To complete our look at potential Hall of Famers from the 1920s, we have the bottom tier. These men were very good players indeed, but although some of them were honoured with inducted, it's difficult to make a case for them based on the results of their careers.
At the top of the list is Jack Adams, who was a very effective centre in his prime, but didn't have enough good years to really be considered an elite player. Surely his lengthy tenure as GM and coach of the Red Wings did nothing to colour the memories of his abilities as a player.
Ace Bailey's induction is a tragic one, in the sense that he was inducted due to a tragedy. Bailey had one outstanding season in 1928/29, but other than that was good-not-great. His injury probably didn't prevent his meritoriousness, since his offensive production had already dropped considerable before Eddie Shore's hit.
Billy Burch was more famous than his ability suggests he should have been. He rep was embiggened by promoters when the Hamilton Tigers moved to New York, being called the Babe Ruth of Hockey in an effort to draw fans to the games. He was very good, but did not deserve the Hart Trophy he won in 1925, and has not real claim on a spot in the Hall of Fame. Burch's linemate Wilf Green is an even worse selection; he barely even beats out his brother Red in terms of meritoriousness, but his fame as the leader of the Hamilton players strike created name recognition that his play could not.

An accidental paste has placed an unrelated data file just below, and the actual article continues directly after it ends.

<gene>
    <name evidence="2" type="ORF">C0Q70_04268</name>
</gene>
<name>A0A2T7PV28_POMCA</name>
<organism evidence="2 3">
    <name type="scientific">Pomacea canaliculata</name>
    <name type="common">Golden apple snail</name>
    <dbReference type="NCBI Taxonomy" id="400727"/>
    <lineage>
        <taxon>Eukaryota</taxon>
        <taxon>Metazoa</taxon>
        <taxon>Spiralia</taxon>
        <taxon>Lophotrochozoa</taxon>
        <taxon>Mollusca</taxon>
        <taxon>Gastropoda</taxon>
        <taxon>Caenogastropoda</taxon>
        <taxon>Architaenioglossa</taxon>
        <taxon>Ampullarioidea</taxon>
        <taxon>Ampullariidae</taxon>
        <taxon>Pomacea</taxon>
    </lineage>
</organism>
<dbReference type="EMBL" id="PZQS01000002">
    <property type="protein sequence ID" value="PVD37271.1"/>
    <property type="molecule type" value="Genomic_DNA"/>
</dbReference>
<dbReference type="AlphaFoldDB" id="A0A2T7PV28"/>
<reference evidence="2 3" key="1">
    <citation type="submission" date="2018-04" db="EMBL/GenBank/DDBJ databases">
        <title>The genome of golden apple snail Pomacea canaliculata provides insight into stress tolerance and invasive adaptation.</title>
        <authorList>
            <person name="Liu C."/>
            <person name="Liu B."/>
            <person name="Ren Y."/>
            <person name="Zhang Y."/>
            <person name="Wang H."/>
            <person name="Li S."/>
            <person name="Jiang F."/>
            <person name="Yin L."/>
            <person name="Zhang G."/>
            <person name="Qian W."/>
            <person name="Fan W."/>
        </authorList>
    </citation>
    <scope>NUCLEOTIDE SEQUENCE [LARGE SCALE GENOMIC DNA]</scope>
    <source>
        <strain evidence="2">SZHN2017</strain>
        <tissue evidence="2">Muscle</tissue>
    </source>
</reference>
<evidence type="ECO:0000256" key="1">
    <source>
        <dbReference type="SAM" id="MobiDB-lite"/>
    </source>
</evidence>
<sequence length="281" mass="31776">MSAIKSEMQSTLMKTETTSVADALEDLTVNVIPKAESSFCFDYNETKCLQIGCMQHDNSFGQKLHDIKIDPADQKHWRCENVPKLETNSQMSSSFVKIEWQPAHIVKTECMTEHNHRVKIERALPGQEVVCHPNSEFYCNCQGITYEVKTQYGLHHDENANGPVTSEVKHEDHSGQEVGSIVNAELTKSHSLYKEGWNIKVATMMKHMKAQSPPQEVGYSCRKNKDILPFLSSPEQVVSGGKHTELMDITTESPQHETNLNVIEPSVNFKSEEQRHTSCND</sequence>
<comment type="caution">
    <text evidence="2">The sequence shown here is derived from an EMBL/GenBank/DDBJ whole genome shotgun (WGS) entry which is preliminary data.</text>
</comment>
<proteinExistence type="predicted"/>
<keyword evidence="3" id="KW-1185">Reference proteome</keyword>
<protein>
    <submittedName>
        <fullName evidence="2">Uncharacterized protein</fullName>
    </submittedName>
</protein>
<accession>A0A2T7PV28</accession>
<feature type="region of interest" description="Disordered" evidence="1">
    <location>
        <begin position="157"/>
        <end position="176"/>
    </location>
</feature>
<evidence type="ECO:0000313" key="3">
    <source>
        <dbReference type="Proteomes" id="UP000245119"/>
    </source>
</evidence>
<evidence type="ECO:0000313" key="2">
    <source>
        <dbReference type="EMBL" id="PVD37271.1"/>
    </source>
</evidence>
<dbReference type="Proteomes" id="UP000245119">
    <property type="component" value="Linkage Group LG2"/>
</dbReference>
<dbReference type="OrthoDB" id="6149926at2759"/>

That leaves us with Phat Wilson, Harry Watson and Moose Goheen. These three are similar in the sense that none of them played at the highest level of the game; only Goheen even played professionally, in the minor leagues from 26/27 to 31/32. They all benefit from this fact, because they never had to play against the very best competition available. Memories of their play can therefore easily be overestimated. Although I'm missing much of Goheen's early career, the numbers we do have don't suggest Hall-of-Fame calibre. Neither do Wilson's; he was the best player in a fairly weak league (Thunder Bay senior league), which grew even weaker when the minor professional leagues become organized in 1926/27.
Harry Watson is a bit different. Although surely inducted for his performance in the 1924 Olympics, Watson was in fact an excellent player, one who could have most likely had a very good NHL career should he have chosen that route. He effectively retired from hockey at age 26, as so many amateur players did, playing only a game or two per season after that. If he had a full-length professional career, he'd be much closer to the "maybe yes" line here, although he lacked the (at least) one really big season most Hall-of-Famers have.